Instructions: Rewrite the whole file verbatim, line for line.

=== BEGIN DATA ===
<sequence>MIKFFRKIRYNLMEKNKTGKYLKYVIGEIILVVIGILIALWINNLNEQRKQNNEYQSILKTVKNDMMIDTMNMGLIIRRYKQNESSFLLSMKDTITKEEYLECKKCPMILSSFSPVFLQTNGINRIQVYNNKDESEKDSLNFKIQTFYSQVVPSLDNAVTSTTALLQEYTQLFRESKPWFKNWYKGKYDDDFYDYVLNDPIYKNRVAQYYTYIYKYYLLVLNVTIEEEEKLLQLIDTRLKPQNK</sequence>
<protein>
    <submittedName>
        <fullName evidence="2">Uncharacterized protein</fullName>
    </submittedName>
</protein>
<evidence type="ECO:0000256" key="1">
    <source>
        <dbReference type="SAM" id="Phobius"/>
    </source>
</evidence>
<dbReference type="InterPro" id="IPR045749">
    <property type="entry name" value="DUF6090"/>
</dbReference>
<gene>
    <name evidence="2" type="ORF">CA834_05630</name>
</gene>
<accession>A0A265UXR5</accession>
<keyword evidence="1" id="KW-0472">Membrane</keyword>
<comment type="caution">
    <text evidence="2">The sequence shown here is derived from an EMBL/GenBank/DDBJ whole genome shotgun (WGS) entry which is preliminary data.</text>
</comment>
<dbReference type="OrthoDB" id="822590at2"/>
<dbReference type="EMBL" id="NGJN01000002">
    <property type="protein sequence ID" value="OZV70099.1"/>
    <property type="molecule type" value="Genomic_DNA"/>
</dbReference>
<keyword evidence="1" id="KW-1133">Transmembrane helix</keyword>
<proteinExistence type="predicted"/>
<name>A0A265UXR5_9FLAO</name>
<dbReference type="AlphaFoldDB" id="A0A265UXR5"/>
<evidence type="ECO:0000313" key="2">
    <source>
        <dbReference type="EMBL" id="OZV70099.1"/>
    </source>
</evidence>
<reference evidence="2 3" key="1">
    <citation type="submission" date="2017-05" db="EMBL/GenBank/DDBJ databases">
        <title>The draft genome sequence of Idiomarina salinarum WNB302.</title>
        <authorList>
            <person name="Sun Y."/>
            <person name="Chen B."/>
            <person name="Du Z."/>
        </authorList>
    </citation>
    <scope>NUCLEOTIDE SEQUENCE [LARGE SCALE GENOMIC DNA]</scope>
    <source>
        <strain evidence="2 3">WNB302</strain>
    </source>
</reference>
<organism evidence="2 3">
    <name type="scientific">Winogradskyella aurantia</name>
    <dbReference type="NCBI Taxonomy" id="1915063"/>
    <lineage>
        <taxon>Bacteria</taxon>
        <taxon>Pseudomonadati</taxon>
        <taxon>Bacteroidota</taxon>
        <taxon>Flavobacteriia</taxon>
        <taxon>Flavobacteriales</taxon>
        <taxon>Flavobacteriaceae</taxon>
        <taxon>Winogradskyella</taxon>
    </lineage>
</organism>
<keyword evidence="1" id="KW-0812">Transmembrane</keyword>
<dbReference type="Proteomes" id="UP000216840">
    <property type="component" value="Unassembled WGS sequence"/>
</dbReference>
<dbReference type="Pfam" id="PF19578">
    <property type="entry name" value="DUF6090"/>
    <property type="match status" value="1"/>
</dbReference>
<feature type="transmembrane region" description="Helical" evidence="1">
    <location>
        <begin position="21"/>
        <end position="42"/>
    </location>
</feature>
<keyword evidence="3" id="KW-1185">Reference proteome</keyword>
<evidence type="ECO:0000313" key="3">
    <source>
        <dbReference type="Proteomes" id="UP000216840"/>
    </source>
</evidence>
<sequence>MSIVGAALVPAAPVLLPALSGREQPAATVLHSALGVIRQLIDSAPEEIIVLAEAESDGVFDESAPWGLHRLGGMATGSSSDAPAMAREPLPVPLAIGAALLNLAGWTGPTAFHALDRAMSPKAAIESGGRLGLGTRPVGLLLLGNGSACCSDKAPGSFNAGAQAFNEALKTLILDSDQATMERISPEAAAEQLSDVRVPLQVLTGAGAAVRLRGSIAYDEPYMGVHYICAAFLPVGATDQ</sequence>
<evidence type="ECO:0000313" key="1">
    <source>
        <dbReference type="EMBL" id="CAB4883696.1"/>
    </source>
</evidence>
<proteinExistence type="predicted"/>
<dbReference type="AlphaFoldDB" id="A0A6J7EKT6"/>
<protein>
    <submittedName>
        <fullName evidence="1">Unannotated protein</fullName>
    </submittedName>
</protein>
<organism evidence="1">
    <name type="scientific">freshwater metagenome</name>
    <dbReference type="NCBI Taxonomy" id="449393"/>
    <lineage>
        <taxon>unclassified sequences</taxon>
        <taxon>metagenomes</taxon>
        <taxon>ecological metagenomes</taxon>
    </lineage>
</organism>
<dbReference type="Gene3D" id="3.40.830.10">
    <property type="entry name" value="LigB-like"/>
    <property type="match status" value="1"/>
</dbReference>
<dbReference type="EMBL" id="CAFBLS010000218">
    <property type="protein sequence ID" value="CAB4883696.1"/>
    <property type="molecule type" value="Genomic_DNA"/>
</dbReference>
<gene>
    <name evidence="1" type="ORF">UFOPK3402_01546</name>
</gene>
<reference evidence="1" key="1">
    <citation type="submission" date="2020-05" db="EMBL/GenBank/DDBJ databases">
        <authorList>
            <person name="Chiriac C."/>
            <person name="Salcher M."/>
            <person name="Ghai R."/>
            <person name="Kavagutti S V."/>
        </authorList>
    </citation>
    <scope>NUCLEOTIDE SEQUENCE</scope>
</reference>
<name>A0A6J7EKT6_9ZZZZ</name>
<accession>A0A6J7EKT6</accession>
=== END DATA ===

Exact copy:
<sequence>MIKFFRKIRYNLMEKNKTGKYLKYVIGEIILVVIGILIALWINNLNEQRKQNNEYQSILKTVKNDMMIDTMNMGLIIRRYKQNESSFLLSMKDTITKEEYLECKKCPMILSSFSPVFLQTNGINRIQVYNNKDESEKDSLNFKIQTFYSQVVPSLDNAVTSTTALLQEYTQLFRESKPWFKNWYKGKYDDDFYDYVLNDPIYKNRVAQYYTYIYKYYLLVLNVTIEEEEKLLQLIDTRLKPQNK</sequence>
<protein>
    <submittedName>
        <fullName evidence="2">Uncharacterized protein</fullName>
    </submittedName>
</protein>
<evidence type="ECO:0000256" key="1">
    <source>
        <dbReference type="SAM" id="Phobius"/>
    </source>
</evidence>
<dbReference type="InterPro" id="IPR045749">
    <property type="entry name" value="DUF6090"/>
</dbReference>
<gene>
    <name evidence="2" type="ORF">CA834_05630</name>
</gene>
<accession>A0A265UXR5</accession>
<keyword evidence="1" id="KW-0472">Membrane</keyword>
<comment type="caution">
    <text evidence="2">The sequence shown here is derived from an EMBL/GenBank/DDBJ whole genome shotgun (WGS) entry which is preliminary data.</text>
</comment>
<dbReference type="OrthoDB" id="822590at2"/>
<dbReference type="EMBL" id="NGJN01000002">
    <property type="protein sequence ID" value="OZV70099.1"/>
    <property type="molecule type" value="Genomic_DNA"/>
</dbReference>
<keyword evidence="1" id="KW-1133">Transmembrane helix</keyword>
<proteinExistence type="predicted"/>
<name>A0A265UXR5_9FLAO</name>
<dbReference type="AlphaFoldDB" id="A0A265UXR5"/>
<evidence type="ECO:0000313" key="2">
    <source>
        <dbReference type="EMBL" id="OZV70099.1"/>
    </source>
</evidence>
<reference evidence="2 3" key="1">
    <citation type="submission" date="2017-05" db="EMBL/GenBank/DDBJ databases">
        <title>The draft genome sequence of Idiomarina salinarum WNB302.</title>
        <authorList>
            <person name="Sun Y."/>
            <person name="Chen B."/>
            <person name="Du Z."/>
        </authorList>
    </citation>
    <scope>NUCLEOTIDE SEQUENCE [LARGE SCALE GENOMIC DNA]</scope>
    <source>
        <strain evidence="2 3">WNB302</strain>
    </source>
</reference>
<organism evidence="2 3">
    <name type="scientific">Winogradskyella aurantia</name>
    <dbReference type="NCBI Taxonomy" id="1915063"/>
    <lineage>
        <taxon>Bacteria</taxon>
        <taxon>Pseudomonadati</taxon>
        <taxon>Bacteroidota</taxon>
        <taxon>Flavobacteriia</taxon>
        <taxon>Flavobacteriales</taxon>
        <taxon>Flavobacteriaceae</taxon>
        <taxon>Winogradskyella</taxon>
    </lineage>
</organism>
<keyword evidence="1" id="KW-0812">Transmembrane</keyword>
<dbReference type="Proteomes" id="UP000216840">
    <property type="component" value="Unassembled WGS sequence"/>
</dbReference>
<dbReference type="Pfam" id="PF19578">
    <property type="entry name" value="DUF6090"/>
    <property type="match status" value="1"/>
</dbReference>
<feature type="transmembrane region" description="Helical" evidence="1">
    <location>
        <begin position="21"/>
        <end position="42"/>
    </location>
</feature>
<keyword evidence="3" id="KW-1185">Reference proteome</keyword>
<evidence type="ECO:0000313" key="3">
    <source>
        <dbReference type="Proteomes" id="UP000216840"/>
    </source>
</evidence>
<sequence>MSIVGAALVPAAPVLLPALSGREQPAATVLHSALGVIRQLIDSAPEEIIVLAEAESDGVFDESAPWGLHRLGGMATGSSSDAPAMAREPLPVPLAIGAALLNLAGWTGPTAFHALDRAMSPKAAIESGGRLGLGTRPVGLLLLGNGSACCSDKAPGSFNAGAQAFNEALKTLILDSDQATMERISPEAAAEQLSDVRVPLQVLTGAGAAVRLRGSIAYDEPYMGVHYICAAFLPVGATDQ</sequence>
<evidence type="ECO:0000313" key="1">
    <source>
        <dbReference type="EMBL" id="CAB4883696.1"/>
    </source>
</evidence>
<proteinExistence type="predicted"/>
<dbReference type="AlphaFoldDB" id="A0A6J7EKT6"/>
<protein>
    <submittedName>
        <fullName evidence="1">Unannotated protein</fullName>
    </submittedName>
</protein>
<organism evidence="1">
    <name type="scientific">freshwater metagenome</name>
    <dbReference type="NCBI Taxonomy" id="449393"/>
    <lineage>
        <taxon>unclassified sequences</taxon>
        <taxon>metagenomes</taxon>
        <taxon>ecological metagenomes</taxon>
    </lineage>
</organism>
<dbReference type="Gene3D" id="3.40.830.10">
    <property type="entry name" value="LigB-like"/>
    <property type="match status" value="1"/>
</dbReference>
<dbReference type="EMBL" id="CAFBLS010000218">
    <property type="protein sequence ID" value="CAB4883696.1"/>
    <property type="molecule type" value="Genomic_DNA"/>
</dbReference>
<gene>
    <name evidence="1" type="ORF">UFOPK3402_01546</name>
</gene>
<reference evidence="1" key="1">
    <citation type="submission" date="2020-05" db="EMBL/GenBank/DDBJ databases">
        <authorList>
            <person name="Chiriac C."/>
            <person name="Salcher M."/>
            <person name="Ghai R."/>
            <person name="Kavagutti S V."/>
        </authorList>
    </citation>
    <scope>NUCLEOTIDE SEQUENCE</scope>
</reference>
<name>A0A6J7EKT6_9ZZZZ</name>
<accession>A0A6J7EKT6</accession>